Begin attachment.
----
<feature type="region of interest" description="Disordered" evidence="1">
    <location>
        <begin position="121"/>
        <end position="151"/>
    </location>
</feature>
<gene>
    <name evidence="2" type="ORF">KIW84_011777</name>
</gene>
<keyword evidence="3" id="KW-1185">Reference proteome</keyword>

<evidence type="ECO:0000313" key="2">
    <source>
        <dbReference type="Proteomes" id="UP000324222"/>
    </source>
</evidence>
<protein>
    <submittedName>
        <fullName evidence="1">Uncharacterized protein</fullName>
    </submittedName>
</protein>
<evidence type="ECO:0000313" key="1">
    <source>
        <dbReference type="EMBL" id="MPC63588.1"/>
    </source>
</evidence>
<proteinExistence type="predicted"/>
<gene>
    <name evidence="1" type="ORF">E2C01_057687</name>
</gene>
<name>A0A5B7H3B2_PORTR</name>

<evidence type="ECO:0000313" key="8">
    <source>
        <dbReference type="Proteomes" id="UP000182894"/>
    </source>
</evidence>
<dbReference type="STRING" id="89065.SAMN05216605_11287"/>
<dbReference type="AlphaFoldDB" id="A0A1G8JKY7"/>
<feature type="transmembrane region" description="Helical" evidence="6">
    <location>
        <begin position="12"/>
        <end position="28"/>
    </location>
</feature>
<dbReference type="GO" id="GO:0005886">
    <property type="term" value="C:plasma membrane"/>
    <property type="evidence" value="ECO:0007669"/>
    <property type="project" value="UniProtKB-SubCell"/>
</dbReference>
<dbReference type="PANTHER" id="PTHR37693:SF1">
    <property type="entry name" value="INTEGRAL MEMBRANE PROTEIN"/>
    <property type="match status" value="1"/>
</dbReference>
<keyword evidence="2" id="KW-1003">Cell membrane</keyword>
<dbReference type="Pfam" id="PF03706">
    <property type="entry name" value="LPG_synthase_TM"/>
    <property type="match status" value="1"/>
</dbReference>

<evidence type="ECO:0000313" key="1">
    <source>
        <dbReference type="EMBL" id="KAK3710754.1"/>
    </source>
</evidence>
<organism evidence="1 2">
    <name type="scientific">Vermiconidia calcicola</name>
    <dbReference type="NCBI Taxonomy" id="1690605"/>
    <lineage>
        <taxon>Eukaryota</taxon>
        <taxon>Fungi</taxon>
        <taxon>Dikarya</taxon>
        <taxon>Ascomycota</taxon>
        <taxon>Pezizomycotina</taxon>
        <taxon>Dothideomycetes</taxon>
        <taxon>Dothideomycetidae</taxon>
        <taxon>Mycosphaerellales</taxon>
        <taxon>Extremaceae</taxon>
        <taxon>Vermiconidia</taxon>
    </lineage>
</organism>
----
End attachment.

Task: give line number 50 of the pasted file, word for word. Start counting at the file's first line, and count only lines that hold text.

    <property type="entry name" value="INTEGRAL MEMBRANE PROTEIN"/>